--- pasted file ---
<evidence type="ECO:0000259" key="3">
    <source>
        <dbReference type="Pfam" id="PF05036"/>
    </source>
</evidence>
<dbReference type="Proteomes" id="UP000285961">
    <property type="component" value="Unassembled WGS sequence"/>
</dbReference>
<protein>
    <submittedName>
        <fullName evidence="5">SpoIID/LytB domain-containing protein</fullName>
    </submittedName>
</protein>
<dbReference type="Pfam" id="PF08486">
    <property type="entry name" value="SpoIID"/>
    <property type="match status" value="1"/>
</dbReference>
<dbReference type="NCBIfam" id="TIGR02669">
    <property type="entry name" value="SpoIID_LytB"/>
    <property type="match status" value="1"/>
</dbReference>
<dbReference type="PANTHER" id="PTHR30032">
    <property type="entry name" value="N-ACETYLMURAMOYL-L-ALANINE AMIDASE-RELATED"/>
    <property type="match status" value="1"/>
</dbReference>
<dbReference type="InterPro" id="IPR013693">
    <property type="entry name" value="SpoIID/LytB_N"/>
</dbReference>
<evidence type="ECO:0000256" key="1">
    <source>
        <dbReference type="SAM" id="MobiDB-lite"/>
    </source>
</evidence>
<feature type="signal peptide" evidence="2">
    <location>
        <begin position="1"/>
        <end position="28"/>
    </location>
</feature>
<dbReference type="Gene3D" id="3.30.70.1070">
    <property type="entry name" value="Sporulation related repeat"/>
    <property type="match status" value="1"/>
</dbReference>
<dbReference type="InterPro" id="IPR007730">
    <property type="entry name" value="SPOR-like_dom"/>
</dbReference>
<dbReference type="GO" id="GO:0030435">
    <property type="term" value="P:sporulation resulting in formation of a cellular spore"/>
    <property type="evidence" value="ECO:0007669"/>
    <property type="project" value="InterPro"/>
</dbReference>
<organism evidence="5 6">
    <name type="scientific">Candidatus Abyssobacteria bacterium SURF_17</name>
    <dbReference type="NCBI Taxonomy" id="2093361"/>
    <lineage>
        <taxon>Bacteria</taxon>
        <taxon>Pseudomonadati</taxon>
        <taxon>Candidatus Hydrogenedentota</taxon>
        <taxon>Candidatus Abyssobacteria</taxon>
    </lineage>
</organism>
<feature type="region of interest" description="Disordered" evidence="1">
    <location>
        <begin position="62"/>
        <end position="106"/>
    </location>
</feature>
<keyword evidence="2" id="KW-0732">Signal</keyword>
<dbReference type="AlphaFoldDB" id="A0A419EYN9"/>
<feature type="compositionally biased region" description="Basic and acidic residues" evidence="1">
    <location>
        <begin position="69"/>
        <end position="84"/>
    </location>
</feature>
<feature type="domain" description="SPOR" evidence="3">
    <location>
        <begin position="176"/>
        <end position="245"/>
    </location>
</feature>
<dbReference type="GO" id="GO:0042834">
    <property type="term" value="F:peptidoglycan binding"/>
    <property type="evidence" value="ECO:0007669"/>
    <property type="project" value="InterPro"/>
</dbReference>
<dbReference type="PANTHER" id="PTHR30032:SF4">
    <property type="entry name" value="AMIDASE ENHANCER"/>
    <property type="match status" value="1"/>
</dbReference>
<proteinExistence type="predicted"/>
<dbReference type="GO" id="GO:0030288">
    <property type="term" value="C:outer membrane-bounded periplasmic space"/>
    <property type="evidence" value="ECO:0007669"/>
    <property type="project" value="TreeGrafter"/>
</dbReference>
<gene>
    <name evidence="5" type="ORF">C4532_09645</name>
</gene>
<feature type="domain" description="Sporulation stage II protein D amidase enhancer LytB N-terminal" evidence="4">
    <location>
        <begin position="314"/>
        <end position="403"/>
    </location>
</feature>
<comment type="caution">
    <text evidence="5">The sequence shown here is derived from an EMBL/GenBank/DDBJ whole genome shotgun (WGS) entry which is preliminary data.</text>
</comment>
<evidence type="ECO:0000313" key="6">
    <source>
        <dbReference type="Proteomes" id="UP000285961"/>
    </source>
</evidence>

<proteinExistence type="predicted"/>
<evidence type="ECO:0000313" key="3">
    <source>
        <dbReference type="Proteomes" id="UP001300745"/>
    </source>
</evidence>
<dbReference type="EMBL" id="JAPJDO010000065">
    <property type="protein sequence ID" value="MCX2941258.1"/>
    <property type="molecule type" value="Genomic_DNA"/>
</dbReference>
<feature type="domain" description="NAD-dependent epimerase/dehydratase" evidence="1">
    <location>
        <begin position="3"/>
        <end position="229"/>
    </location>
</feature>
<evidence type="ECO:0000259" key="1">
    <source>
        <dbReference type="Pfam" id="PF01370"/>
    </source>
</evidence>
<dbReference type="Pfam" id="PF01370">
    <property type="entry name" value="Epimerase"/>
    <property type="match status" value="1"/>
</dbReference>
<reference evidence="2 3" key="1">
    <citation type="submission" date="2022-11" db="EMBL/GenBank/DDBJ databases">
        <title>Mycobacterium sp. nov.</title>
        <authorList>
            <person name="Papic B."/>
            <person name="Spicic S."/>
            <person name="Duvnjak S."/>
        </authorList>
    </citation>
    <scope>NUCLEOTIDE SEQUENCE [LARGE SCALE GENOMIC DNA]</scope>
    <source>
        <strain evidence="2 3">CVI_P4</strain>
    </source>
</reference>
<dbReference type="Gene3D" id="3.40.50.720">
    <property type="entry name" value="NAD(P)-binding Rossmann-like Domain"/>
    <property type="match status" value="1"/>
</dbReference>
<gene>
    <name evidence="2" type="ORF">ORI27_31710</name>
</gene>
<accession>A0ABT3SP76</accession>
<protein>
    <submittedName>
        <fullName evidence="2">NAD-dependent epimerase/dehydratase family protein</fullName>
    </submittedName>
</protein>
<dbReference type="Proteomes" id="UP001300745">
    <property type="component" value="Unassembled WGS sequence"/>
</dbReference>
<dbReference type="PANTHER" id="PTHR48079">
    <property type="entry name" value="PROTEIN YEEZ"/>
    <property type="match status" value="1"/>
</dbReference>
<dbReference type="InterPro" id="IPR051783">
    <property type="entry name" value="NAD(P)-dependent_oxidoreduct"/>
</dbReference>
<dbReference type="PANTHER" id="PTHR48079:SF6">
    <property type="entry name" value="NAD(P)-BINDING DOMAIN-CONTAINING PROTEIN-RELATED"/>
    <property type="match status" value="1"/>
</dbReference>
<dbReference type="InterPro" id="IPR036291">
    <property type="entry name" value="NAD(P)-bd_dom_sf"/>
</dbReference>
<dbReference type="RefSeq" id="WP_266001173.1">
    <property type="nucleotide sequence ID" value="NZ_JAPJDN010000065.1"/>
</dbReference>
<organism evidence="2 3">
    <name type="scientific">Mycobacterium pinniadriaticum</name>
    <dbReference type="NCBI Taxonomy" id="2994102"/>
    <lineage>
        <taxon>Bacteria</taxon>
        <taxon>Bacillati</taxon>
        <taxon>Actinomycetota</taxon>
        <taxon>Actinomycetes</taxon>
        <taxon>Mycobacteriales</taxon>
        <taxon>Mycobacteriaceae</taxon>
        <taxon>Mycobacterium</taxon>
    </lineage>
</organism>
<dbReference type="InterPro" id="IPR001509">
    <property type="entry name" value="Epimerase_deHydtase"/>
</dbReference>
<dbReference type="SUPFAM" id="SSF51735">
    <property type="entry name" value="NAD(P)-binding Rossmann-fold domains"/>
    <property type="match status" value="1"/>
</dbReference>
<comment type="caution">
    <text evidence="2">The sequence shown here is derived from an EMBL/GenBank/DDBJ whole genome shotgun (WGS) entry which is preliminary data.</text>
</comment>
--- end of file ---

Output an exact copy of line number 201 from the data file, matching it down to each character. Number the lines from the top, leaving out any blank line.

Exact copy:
</dbReference>